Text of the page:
Key-operated bike lockers installed at Durham bus station five years ago have never been used for their intended purpose because council officials have never succeeded in devising a way of managing them.
The situation came to light when a cyclist asked how he could gain access to one of the four lockers, which together cost £850 and were installed as part of a £500,000 revamp in 2006, reports the Northern Echo.
Andy Leadbeater, Durham County Council’s business manager for passenger transport, said in a statement: “These lockers were installed because we wanted to provide a secure storage facility and they were considered the best option at the time.
“Unfortunately management of the locker keys has proven difficult and despite looking at a number of solutions we have been unable to solve this problem.”
As some people making comments to the article point out, similar facilities elsewhere seem to operate smoothly without undue drama, making it a mystery as to why the council didn’t contact operators of other such schemes.
A few seconds on Google returned results including an FAQ from Network West Midlands about how bike lockers are administered at rail and bus stations in the region.
Others suggest increased provision of cycle racks on buses as something that would mean cyclists wouldn't have to leave their bikes at a bus station in the first place.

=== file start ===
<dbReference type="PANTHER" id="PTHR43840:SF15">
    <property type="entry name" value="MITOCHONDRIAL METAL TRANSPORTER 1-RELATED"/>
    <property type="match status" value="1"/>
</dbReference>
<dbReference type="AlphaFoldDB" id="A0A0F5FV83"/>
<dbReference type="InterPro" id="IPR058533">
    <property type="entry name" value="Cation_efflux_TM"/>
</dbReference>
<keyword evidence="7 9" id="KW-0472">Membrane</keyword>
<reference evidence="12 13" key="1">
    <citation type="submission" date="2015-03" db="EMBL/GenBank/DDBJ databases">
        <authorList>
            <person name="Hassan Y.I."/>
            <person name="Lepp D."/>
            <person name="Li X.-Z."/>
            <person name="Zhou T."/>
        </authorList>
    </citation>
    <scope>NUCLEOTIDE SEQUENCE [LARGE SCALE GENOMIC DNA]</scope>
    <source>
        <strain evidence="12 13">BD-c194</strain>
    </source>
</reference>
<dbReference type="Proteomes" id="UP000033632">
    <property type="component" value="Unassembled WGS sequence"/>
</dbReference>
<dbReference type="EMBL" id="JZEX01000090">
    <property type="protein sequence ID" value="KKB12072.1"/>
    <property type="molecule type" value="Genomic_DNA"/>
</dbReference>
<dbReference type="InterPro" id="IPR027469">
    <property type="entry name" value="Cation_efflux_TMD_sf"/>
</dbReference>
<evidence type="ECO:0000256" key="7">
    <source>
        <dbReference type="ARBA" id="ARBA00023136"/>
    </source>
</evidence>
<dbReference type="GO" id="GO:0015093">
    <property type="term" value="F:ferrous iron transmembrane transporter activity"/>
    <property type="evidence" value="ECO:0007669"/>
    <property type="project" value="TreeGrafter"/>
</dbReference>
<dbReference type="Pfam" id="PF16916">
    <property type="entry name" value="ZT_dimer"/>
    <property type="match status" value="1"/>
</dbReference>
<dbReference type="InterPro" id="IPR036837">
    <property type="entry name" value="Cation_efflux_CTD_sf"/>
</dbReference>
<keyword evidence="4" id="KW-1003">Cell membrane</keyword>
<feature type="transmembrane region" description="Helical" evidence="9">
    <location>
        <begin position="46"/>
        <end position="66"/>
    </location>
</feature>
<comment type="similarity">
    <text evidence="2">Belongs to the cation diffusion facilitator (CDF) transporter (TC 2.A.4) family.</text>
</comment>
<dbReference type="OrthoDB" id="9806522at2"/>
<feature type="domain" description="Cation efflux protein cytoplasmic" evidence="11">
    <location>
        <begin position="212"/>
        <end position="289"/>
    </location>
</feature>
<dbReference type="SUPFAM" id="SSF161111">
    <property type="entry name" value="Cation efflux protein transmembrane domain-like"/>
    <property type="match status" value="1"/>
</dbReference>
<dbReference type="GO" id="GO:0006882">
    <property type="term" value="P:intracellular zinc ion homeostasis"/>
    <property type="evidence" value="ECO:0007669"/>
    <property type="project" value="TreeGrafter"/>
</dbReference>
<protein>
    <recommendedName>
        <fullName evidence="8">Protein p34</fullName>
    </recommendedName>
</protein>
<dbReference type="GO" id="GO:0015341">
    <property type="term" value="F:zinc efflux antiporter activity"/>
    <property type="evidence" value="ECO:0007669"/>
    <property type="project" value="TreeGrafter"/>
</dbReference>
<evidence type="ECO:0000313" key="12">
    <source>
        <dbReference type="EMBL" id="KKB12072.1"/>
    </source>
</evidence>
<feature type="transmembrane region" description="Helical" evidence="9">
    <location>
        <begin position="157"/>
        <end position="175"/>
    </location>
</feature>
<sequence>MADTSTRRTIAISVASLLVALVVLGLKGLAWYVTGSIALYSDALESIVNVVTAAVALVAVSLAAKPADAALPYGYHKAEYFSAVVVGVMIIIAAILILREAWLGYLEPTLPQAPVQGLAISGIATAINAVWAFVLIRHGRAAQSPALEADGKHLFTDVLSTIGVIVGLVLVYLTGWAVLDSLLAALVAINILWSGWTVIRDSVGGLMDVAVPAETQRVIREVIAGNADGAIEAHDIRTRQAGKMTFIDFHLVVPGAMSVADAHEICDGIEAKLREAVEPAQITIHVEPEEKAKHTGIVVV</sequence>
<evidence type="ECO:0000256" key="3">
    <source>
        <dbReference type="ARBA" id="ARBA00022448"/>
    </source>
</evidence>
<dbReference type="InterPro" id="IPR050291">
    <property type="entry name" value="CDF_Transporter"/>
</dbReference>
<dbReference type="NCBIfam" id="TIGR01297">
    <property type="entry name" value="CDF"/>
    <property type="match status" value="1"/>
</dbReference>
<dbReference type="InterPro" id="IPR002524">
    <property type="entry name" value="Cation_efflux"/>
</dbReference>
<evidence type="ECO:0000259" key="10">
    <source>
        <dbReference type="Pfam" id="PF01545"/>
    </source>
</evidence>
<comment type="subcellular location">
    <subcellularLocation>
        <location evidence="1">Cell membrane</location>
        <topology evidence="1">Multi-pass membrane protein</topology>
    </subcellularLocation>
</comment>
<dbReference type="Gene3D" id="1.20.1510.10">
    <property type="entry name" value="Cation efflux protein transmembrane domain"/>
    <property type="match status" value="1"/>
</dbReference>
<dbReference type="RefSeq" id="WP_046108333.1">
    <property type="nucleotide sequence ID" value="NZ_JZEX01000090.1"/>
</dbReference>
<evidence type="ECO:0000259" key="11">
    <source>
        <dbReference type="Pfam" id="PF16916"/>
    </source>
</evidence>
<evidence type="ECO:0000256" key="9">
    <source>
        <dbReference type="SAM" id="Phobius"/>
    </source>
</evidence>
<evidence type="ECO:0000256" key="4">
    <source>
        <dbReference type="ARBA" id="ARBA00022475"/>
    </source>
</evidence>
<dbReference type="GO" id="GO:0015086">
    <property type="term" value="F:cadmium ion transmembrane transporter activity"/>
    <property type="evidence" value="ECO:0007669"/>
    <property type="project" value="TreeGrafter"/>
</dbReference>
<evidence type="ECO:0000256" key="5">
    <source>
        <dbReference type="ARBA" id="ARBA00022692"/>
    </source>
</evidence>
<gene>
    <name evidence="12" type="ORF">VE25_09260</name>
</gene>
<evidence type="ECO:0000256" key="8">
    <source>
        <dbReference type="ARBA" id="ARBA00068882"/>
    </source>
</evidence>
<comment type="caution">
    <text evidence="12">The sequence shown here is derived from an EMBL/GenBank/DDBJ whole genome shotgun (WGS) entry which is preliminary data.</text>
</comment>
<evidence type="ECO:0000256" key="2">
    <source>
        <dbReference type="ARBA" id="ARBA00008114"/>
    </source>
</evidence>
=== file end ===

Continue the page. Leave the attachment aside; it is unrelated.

The council is now planning to move the lockers elsewhere, while bike stands will be erected at the bus station.
“We are hoping to relocate the lockers to somewhere where they are easier to manage and are also looking to install more conventional cycle stands at the bus station,” said Mr Leadbetter.
The Northern Echo said that it had seen an email from a council travel planning team leader who had said that the issue was “perhaps not as simple as it first appears,” although the newspaper did not report what any potential complications might be.
The bus station had been bought by Durham County Council from bus firm Arriva in 2005.
Born in Scotland, Simon moved to London aged seven and now lives in the Oxfordshire Cotswolds with his miniature schnauzer, Elodie. He fell in love with cycling one Saturday morning in 1994 while living in Italy when Milan-San Remo went past his front door. A daily cycle commuter in London back before riding to work started to boom, he's been news editor at road.cc since 2009. Handily for work, he speaks French and Italian. He doesn't get to ride his Colnago as often as he'd like, and freely admits he's much more adept at cooking than fettling with bikes.